# When the going gets tough

The techniques above will handle most easy and even moderately difficult puzzles iterating along until the puzzle is complete. But the really hard puzzles will get stuck somewhere. When people are doing such puzzles they will either give up or find some cells with just 2 possibilities each. Using a copy machine they will make 2 copies of the partially complete puzzle and having selected one of these cells (that looks particularly promising), write in the 2 values, one for each copy.

Now, assuming the solution to the puzzle is unique, one of these copies will eventually produce an error (since you put in a wrong value) but the other copy will very likely proceed to completion. Or perhaps it may need to be split again. I've only seen this happen once.

The split method in the Game class takes a partially complete puzzle and generates a cell with the fewest (usually just two) pvals. It then generates a new game for each pval (lines 11-15) and returns them in a list.

```01     def split(self) :
02         # make list of cells that still have mult pvals
03         b = filter(lambda x: len(x.pvals) > 1, self.cells)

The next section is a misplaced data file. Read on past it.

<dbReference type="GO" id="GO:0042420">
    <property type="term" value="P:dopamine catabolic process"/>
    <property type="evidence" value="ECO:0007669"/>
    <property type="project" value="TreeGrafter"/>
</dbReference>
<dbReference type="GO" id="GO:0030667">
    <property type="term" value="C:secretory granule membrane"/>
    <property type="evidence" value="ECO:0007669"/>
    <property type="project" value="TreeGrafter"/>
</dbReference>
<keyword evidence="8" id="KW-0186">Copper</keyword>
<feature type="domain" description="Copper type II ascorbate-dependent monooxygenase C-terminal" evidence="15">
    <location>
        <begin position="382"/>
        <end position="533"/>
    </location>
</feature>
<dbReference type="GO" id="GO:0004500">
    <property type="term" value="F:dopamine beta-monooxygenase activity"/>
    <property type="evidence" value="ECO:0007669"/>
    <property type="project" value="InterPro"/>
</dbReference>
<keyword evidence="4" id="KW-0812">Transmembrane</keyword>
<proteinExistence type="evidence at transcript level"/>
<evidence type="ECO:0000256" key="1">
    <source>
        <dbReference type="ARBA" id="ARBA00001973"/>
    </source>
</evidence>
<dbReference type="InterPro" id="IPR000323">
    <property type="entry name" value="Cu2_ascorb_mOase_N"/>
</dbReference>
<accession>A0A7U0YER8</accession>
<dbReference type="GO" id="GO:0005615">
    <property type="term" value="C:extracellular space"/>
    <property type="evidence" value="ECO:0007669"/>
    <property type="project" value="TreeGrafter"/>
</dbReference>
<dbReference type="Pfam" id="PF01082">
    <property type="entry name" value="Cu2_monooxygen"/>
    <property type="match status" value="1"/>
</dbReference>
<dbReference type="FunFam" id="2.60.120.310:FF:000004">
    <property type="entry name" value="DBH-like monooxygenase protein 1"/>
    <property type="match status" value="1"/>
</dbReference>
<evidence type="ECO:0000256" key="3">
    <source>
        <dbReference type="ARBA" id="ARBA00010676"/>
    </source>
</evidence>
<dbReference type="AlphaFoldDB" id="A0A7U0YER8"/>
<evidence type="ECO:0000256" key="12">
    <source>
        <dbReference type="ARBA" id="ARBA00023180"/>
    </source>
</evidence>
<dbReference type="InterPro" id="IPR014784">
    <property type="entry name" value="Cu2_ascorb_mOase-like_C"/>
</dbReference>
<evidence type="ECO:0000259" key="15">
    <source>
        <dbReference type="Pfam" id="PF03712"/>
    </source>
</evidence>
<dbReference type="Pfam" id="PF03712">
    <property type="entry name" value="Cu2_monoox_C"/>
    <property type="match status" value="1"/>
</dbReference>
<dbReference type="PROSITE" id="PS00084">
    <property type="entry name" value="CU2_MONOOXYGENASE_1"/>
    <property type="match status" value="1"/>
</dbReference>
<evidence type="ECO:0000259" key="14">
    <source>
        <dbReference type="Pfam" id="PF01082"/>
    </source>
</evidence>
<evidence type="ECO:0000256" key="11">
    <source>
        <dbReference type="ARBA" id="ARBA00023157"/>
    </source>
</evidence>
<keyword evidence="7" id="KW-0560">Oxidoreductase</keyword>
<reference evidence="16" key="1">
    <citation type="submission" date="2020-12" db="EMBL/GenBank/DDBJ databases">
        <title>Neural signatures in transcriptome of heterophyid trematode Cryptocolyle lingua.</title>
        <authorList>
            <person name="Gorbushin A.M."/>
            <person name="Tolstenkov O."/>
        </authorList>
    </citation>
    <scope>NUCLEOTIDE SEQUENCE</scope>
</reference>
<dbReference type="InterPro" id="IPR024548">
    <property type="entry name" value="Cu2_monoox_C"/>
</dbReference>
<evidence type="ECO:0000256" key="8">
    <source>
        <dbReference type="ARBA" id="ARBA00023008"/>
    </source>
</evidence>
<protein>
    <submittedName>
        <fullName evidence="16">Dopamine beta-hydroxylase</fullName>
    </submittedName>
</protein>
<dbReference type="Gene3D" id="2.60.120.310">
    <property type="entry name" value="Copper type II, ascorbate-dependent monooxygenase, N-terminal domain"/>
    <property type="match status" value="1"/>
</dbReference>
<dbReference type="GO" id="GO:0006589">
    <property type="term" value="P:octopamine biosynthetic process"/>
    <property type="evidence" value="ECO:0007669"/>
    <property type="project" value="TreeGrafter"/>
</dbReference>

04         c = list(b)
05         # sort list by length of pvals. Shortest to the front
06         c.sort(lambda x,y: cmp(len(x.pvals),len(y.pvals)))
07         kidgames = []
08         if c :
09             cell = c[0]   # take front most. It will be shortest
10             for val in cell.pvals :
11                 g = self.clone()         # completely independent
12                 cell = g.cells[cell.inx] # reach for the cloned cell
13                 cell.val = val           # hard set the value
14                 cell.pvals = set([val])  # and remove it from its pvals
15                 kidgames.append(g)
16         return kidgames
17
```

The use of filter in line 3 gets a list of empty cells. Notice the use of a custom comparison function for the sort in line 6. We're looking for cells with smallest pvals and moving them to the front of list c.